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Vibrant and Valued Learning

March 5, 2012

Technology Day 2012, called “Worth a Thousand Words: Digital Imagery in the Classroom” was recently held at BMCC’s main campus.

Faculty and staff shared the ways they incorporate images into classroom instruction, and reflected on how an increasingly digitized world affects lifelong learning.

Case in point?  During her Opening Remarks, BMCC’s Senior Vice President Dr. Sadie Bragg, shared an all-too-familiar story about her grandson.

“My two-year-old gets my iPad and says, ‘Grandma! iPad! Open! He knows you need a code to access it,” she said. “He finds Sesame Street’s Web site by himself and plays the rest of the morning. He even knows how to take a picture on the iPad, and he’ll smile for the camera. I’m not making this up!”

Bragg—who called Technology Day “a legacy”—asked attendees to reflect on what the day’s theme—“A Picture is Worth a Thousand Words”—means to them, individually.

“Think about what that theme means to you in today’s tech world,” she said in closing. “What we do today is just setting the stage for our future students, who will continue to be even more tech-literature than they are today.”

Interactive activity

The morning kicked-off with a “Demofest,” outside Richard Harris Terrace, in which BMCC staffers and faculty showcased educational programs such as Alpha Search, Google Earth, SharePoint and more.

Technology Day’s special guests included Plenary Speaker and New Jersey-based educator Chris Shamburg and film and television producer Warrington Hudlin, this year’s Keynote Speaker.

Shamburg’s presentation, Remix as an Educational Activity, focused on ways combining images, sounds, words and pop-culture can enhance classroom learning.

Shamburg entertained the crowd by asking BMCC employees to make noises out of paper cups, crushed potato chips, their natural voices, and more, which Shamburg recorded with a program called Audacity, creating a story enhanced with sound effects.

“The funny thing is, I don’t love writing code and can’t really suggest what type of computer you should buy,” he said. “But I love what technology lets us do, and how it empowers people.”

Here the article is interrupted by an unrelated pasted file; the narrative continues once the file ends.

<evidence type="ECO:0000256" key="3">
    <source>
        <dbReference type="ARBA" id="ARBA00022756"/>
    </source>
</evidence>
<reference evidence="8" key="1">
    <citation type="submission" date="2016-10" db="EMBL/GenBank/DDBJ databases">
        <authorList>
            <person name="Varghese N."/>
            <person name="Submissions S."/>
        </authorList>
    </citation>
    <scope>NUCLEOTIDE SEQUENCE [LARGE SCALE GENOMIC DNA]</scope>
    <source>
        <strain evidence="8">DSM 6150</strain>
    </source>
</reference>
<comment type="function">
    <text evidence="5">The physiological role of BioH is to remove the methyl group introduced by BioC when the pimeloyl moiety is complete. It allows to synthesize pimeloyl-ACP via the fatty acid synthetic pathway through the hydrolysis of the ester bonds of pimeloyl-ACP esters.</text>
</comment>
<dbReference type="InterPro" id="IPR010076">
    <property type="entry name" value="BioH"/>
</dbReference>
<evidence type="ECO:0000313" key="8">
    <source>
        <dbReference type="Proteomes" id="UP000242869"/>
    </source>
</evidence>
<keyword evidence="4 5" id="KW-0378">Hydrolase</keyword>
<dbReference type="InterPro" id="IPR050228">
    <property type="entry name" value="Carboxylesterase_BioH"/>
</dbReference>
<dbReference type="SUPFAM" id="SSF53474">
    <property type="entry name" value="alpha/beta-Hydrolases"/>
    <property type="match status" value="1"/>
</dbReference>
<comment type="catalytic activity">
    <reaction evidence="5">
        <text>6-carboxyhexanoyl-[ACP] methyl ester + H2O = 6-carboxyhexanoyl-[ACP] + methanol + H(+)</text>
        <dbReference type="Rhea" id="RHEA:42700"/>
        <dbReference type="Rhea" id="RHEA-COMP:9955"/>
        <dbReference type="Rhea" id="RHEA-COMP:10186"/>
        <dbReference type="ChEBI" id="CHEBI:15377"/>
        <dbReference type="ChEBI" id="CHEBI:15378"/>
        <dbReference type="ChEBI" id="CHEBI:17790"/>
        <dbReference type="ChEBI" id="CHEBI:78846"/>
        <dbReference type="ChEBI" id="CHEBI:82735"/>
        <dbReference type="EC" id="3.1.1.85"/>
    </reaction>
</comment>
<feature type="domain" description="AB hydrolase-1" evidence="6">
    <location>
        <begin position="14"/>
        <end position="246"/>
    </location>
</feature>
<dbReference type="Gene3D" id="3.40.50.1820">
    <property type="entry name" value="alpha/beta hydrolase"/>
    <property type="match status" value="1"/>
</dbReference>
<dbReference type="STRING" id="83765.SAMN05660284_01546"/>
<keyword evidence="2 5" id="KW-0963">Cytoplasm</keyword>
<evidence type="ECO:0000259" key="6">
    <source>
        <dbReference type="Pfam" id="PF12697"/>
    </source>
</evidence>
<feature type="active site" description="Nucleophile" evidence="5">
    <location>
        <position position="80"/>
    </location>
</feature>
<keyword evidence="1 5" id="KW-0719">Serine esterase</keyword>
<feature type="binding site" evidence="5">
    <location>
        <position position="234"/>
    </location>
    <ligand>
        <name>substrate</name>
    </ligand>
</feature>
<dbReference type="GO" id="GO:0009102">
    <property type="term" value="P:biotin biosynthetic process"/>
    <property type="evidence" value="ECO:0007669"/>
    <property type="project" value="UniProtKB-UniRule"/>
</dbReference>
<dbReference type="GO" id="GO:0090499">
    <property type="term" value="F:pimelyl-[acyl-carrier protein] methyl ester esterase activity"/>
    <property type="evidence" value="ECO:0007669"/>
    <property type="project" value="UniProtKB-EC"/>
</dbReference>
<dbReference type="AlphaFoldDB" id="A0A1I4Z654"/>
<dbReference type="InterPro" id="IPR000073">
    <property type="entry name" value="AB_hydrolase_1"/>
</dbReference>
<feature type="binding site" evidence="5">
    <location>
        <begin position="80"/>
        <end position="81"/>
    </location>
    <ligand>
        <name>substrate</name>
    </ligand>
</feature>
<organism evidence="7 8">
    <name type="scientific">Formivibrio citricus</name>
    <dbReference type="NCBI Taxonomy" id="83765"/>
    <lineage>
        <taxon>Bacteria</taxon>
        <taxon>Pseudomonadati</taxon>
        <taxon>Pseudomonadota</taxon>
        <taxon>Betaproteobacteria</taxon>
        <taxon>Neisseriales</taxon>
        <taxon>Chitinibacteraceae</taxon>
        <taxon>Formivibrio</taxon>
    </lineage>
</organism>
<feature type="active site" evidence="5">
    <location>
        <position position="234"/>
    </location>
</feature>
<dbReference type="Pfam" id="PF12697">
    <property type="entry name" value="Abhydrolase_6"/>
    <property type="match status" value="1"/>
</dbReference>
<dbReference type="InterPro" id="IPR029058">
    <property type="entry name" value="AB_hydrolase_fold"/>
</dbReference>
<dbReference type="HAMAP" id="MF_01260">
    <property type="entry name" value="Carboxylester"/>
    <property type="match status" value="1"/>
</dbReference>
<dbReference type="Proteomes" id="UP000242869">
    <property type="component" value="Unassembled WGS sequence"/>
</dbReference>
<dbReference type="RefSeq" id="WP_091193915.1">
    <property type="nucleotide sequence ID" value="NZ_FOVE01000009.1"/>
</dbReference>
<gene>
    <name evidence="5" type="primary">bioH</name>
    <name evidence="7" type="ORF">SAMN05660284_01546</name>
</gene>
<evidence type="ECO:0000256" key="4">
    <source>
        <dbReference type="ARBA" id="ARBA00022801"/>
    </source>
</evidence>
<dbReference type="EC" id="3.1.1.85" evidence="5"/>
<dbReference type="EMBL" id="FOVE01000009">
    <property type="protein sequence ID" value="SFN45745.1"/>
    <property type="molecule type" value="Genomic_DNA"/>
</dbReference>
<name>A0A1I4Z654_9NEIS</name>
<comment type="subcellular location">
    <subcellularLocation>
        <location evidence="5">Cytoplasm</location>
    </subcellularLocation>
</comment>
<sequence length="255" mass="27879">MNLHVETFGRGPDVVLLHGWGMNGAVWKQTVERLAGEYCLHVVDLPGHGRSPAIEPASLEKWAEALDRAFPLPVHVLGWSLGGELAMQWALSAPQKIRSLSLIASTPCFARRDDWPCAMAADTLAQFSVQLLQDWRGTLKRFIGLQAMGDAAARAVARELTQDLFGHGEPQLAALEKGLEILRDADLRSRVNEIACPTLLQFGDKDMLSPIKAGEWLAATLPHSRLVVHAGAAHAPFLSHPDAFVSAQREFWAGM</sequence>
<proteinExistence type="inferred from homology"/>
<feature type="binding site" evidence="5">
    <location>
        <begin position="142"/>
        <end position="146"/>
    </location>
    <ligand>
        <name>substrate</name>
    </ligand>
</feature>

Two of Shamburg’s personal favorite educational Web sites, he explained, were FanFiction—in which students write missing scenes from some of their favorite stories, and Machinima, an entertainment network for gamers that encourages real-time animation.

Five minutes of fame

During lunch, guests learned even more about technology use in the classroom through a serious of “mini” presentations called, “Five Minutes of Fame.”

The presenters were BMCC educators Dorthea Coiffe, David Krauss, Amanda Licastro and Jason Schneiderman, who talked about BMCC’s Centralized Moving Image Site, the Bioscience Education Network, WordPress and Skype.

The afternoon faculty-led sessions, held in both Richard Harris Terrace and Hudson Room, focused on blogs and wiki’s, Visual Sociology, E-Learning, teaching with images, and more.

John Gallagher, Director, Media Center, then interviewed Warrington Hudlin, a film, television, and internet producer, who discussed the ways technology has affected today’s movie industry.

“I think the most impressive thing Warrington spoke about is that after decades of a successful career as a film producer, he is ready to leap into something very new with an open mind and great enthusiasm,” said Gallagher. “He has the spirit of a pioneer.”

Learning from the pros

Victoria Mondelli, Director, Center for Excellence in Teaching, Learning, and Scholarship and Dorothea Coiffe, an Assistant Professor and Librarian at BMCC, co-chaired the 2012 Technology Day Committee.

“I think the day went very nicely; it flowed seamlessly.  Part of the fun was the lunchtime ‘Five Minutes of Fame’ presentations that were chock-full of information, visually attractive, and fast-paced,” said Mondelli. “This was a new format this year.”

According to Mondelli, what set this year’s Technology Day apart, was the “investigation and showcasing” of the effective teaching and learning strategies educators employ using still and moving images.

“It is a dynamic topic,” she continued. “Our guest speakers were very knowledgeable and engaging in this area, explaining ways of teaching effectively with audio visual content, and the wide world of multimedia and film.”

Technology Day was organized with the cooperation of the Office of Academic Affairs, CETLS, the Media Center, the E-Learning Center, the College Computing Center, and the Office of Instructional Technology.

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  • Dr. Sadie Bragg pointed out that technology impacts even the youngest of kids.
  • Technology Day educated guests about the impact of images, music, and media in learning
  • Industry insiders shared their media expertise

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